Almost every day, God and I sit in a ratty blue recliner angled toward the window and sip beer. God expects me to hold still and listen. I try, but it seems nonsensical—an inefficient and unreasonable request.
Then I remind myself that efficiency isn’t the only road to success and not everything worthwhile is reasonable. The ability to reason is one ingredient in the soup that defines us, but it’s not the entire recipe. There’s sausage, kale, and wonderment. There’s an extravagance in creation that can’t be explained. Abstract thought and scientific inquiry may be the pinnacles of evolution, but pinnacles need foundations. Humans rationalize cruelty as readily as they eat that second donut.
“Working on some interesting similes and metaphors this morning, aren’t we?” God teases, sliding from chair to mirror to window to bird, sashaying to music I can barely hear.
“I’m thinking about foibles and do-overs,” I answer, happy that God seems loose and crazy today. “Could I have the last ten minutes back? I went down the wrong rabbit hole.”
“Nope,” God says. “Why do you even bother to ask? You know better.”
“No, I don’t,” I say, gleeful and untethered. “YOU know better.”
God winks and pulls me out of the chair. We do a four-pig jig creaking around the room in old bodies. We dance straight through the newly purple wall and fall, barriers breaking like bones.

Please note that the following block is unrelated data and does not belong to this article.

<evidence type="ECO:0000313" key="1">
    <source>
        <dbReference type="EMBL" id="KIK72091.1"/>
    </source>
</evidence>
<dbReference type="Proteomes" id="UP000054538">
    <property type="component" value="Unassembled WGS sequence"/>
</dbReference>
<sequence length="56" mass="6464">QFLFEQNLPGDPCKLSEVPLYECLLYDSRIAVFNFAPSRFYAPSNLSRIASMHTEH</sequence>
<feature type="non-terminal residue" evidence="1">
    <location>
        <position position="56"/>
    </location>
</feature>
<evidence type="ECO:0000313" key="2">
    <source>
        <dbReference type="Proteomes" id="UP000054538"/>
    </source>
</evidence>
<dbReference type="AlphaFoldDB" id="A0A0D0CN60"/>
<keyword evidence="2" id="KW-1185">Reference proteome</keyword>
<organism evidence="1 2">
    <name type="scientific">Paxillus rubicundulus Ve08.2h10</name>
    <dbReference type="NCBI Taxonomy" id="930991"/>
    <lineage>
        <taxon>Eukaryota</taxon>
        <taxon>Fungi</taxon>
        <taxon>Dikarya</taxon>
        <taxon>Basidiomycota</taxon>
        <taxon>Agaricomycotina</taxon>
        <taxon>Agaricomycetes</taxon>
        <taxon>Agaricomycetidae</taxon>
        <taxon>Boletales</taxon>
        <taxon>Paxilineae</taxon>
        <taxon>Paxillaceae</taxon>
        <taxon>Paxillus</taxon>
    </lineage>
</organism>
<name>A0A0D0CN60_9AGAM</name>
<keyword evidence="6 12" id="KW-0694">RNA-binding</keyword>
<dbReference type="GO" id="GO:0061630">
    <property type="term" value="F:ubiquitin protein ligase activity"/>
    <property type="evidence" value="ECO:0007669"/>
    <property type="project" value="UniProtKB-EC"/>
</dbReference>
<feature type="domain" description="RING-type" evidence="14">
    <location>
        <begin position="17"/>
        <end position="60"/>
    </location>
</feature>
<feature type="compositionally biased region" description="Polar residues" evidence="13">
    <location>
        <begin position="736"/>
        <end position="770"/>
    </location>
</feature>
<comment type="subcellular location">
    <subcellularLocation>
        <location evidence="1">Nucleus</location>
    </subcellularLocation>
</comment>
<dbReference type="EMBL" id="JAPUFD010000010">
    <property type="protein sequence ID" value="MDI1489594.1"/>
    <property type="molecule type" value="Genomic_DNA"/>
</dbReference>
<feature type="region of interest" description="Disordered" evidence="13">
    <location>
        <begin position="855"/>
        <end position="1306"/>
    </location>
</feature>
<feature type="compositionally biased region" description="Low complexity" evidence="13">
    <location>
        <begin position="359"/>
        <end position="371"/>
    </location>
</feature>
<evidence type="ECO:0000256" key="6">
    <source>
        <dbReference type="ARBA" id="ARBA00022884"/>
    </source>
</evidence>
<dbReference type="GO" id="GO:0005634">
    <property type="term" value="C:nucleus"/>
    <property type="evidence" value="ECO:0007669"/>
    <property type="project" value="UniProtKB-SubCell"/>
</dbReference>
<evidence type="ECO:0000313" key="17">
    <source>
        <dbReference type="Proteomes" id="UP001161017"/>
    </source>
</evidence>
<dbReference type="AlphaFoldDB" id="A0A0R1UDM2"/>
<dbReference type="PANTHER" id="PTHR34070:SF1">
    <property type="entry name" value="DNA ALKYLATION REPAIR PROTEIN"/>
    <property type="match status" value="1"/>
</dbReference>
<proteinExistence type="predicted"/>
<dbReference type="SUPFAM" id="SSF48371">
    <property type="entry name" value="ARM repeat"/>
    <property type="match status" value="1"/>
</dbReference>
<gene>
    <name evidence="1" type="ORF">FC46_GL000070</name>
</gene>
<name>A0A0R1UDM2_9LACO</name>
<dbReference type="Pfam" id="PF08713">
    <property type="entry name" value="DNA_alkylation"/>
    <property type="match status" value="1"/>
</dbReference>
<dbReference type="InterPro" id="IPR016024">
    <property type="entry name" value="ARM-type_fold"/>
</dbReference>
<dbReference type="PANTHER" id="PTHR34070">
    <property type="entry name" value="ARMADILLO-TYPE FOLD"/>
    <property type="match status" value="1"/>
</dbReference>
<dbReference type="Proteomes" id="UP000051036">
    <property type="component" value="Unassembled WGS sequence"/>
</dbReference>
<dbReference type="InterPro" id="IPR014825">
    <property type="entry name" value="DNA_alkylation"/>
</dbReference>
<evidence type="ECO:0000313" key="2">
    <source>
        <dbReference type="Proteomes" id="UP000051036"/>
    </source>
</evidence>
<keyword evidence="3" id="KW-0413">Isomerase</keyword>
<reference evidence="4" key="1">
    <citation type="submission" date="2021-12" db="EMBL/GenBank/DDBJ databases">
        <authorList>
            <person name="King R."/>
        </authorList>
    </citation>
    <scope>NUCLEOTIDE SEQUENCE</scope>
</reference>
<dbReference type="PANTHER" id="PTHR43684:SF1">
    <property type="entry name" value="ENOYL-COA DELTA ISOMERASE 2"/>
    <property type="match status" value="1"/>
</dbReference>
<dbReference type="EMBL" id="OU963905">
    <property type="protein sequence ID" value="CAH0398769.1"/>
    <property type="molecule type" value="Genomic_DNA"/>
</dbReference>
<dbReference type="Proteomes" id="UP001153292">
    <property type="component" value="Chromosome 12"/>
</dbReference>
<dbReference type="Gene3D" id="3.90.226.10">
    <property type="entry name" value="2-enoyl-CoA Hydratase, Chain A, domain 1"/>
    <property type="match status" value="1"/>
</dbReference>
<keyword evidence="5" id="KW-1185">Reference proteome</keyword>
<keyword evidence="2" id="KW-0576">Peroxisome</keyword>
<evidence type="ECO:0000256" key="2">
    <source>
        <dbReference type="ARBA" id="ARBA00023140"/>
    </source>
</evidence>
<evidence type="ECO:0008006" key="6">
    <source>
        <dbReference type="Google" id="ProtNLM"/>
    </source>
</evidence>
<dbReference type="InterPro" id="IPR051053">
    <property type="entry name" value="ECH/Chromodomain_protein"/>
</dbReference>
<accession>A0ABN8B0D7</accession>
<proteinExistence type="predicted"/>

I am blissfully unaware of dinosaurs, dodos, and all the hapless creatures currently facing extinction before they even have a name. They can all be Adam. They can all be Eve. I love them fiercely, but I can’t save them. I can’t even save myself (and truthfully, I don’t want to).
God’s reading glasses fly off while we’re cavorting. They shatter against the edge of a light green piece of granite I keep nearby for thermal mass, and small pieces fly everywhere. But no worries. The dangerous shards gather themselves into a coarse form of collective compassion, willing to return to the fire from whence they came. The fire from whence we all came. The fire to which we will all return.
“Sorry about your glasses,” I say. “I could read to you until they’re fixed if you’d like.”
“I’d like that very much,” God says.
“Do you mind if I start in the middle?” I ask. “I’ve already read the first chapters.”
“Not at all,” God says. “I suspect I know the plot.”
“I’m sure that’s true,” I say, oddly defensive. “But the descriptions are spectacular. And the details matter.”
“Yes, they do,” God agrees. “They really do.”